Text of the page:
With the intention of countering the external imposition of development, the UNIMAS researchers paid considerable attention to discovering how ICTs could be used to contribute to the development aspirations of the residents. An agenda was formulated that emphasized social communications, education, health care, enterprise development and cultural preservation. In 2010, the community was able to install Radio Bario, Malaysia's first community radio station; a volunteer-operated limited reach broadcaster that sends news in the Kelabit language into the remote homes and longhouses in the Highlands, and which precipitating a change in the Nation's broadcasting policy. By 2016, 10 years after the eBario project was handed over to the community, ex-residents are returning to live in Bario; everyone knows and uses the internet; computers are well-known and mobile phones are near ubiquitous; a solar-farm provides 24-hour electricity; agriculture is mechanized; the Highlands road network has greatly expanded, including access to Miri, from which there are upwards of three daily flights to Bario.
With easier access, community-based eco-tourism tourism, promoted on the internet, is now a major source of incomes; once-scarce goods are now commonplace; a community museum houses a collection of cultural artifacts (including digitized materials); researchers from top universities around the world regularly visit; households boast a wide range of electrical appliances and there are even occasional problems with road traffic. Bario has been elevated to a sub-district, with a new administrative centre. High-level dignitaries frequently visit, including the Prime and Deputy-Prime Ministers. Local functions have become fixed features on Sarawak’s event calendar. The eBario project, which has won multiple international awards, does not claim the credit for all these improvements, but, as one resident described it, "eBario put us on the map" and can therefore claim some influence, direct or indirect, on the positive developments that the community now enjoys.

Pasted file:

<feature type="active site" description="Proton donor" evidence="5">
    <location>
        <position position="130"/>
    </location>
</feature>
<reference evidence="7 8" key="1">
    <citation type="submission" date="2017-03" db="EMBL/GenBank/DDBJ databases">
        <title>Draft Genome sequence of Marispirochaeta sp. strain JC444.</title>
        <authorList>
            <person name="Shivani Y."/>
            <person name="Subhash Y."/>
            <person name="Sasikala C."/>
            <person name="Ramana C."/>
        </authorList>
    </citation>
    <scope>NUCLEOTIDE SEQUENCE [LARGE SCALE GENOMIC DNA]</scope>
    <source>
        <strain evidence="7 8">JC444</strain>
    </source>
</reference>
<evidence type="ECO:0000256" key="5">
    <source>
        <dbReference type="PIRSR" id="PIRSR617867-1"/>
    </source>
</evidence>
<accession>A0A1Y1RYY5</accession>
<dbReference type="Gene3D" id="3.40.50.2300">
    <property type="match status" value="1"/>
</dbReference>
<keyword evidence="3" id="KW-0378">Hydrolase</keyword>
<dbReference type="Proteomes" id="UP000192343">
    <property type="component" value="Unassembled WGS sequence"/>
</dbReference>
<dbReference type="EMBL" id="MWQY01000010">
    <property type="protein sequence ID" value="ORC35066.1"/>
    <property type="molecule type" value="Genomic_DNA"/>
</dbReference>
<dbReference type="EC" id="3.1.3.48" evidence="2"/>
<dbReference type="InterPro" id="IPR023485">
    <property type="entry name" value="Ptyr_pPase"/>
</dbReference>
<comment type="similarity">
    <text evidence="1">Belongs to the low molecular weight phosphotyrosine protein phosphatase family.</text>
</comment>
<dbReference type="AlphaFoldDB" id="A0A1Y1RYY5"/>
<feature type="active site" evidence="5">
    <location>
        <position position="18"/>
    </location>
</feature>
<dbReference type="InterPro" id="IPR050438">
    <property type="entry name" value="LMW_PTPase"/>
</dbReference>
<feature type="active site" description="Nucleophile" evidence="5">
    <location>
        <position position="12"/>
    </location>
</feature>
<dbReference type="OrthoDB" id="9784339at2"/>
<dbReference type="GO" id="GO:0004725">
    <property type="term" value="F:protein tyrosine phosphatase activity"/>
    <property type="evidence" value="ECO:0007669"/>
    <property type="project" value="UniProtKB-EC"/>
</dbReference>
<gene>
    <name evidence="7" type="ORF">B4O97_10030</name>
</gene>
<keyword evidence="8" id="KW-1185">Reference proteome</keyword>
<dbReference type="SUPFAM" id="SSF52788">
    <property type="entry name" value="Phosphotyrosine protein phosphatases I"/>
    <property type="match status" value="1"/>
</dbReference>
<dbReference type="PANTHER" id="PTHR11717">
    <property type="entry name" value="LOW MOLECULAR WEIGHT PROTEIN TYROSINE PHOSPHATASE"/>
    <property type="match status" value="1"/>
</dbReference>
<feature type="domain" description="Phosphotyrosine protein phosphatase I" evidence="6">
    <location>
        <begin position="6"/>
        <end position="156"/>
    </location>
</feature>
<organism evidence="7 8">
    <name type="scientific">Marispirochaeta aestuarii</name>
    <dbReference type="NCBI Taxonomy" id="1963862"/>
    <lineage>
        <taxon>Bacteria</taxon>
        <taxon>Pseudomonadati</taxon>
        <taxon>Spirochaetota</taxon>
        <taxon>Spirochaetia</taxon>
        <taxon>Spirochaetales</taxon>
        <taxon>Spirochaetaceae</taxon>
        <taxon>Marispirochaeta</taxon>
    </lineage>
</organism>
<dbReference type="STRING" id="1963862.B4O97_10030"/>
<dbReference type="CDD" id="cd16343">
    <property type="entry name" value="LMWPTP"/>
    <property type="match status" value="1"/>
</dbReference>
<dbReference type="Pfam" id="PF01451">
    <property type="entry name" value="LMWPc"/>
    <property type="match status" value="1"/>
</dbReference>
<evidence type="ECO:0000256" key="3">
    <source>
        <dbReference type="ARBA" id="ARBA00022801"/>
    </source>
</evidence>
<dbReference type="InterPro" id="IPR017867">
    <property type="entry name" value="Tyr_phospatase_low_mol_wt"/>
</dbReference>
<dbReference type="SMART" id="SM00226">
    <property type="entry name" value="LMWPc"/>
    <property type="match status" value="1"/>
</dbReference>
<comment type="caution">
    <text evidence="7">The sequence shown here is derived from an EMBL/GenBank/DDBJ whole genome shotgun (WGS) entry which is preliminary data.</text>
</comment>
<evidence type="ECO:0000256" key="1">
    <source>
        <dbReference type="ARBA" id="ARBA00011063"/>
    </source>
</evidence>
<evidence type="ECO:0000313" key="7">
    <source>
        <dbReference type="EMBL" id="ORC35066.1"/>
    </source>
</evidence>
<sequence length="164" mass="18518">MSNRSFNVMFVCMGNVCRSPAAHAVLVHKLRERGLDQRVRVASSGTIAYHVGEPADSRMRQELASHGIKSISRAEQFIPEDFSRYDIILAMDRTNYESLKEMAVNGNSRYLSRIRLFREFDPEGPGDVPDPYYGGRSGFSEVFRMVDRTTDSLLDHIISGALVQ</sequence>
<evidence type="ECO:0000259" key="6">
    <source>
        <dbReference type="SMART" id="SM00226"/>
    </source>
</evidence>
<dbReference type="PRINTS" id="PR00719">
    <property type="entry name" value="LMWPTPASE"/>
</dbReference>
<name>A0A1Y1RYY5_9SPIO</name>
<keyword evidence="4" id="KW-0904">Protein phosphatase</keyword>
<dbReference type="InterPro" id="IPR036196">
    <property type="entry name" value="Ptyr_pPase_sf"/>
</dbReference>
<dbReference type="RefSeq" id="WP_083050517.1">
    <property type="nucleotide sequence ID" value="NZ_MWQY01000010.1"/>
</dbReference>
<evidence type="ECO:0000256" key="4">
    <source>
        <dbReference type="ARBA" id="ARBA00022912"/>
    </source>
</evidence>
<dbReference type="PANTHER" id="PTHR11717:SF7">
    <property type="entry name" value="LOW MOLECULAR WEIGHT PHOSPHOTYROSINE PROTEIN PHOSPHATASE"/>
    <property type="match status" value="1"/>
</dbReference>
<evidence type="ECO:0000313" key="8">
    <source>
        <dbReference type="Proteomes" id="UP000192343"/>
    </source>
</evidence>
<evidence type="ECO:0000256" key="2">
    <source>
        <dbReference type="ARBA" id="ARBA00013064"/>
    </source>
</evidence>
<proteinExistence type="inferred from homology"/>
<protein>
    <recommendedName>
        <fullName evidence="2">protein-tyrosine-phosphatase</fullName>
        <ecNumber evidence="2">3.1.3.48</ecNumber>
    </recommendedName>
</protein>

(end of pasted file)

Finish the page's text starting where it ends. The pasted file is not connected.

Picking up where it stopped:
Furthermore, with sustainable development now firmly premised on environmental protection, we should recall that the territories that indigenous peoples occupy span across 24% of the earth's surface and they manage 80% of the world's biodiversity. These areas suffer the most from the impacts of climate change, yet their indigenous occupants contribute the least to its causes. The architects of the SDGs acknowledge that a strong set of goals will be needed in order to achieve a high-ambition climate agreement, which in turn will be key to achieving the goals. Indigenous knowledge has been shown to be capable of contributing considerably to a better understanding of climate change and its impact on fragile eco-systems as well as providing important insights into the adaptation methods that can mitigate its effects. In order to do so, it is essential that their traditional lifestyles can be maintained but in a way that they allows them to enjoy the benefits of contemporary technologies, just as their compatriots do.
The world is belatedly acknowledging the contribution that the traditional knowledge and wisdom of indigenous peoples can have in sustainably managing the environment and preserving our planet, the only one we have. Empowered with ICTs and the knowledge and wisdom to use them according to their own aspirations, indigenous peoples are able to bring themselves out of poverty and to overcome some of the historical injustices and exclusion from which they have suffered for so long. The eBario project began by bringing Bario to the outside world. By mobilizing the traditional knowledge of the residents and incorporating their world-view into global perspectives of sustainability and development, it is now bringing the outside world to Bario.
About the author
Dr. Roger Harris has been advacing the use of ICT for poverty reduction and rural development. Dr. Harris is the founder of Roger Harris Associates, a consulting firm that provides services to Asian governments and development agencies, including the United Nations, the World Bank, International Telecommunications Union, USAID and the Asian Development Bank.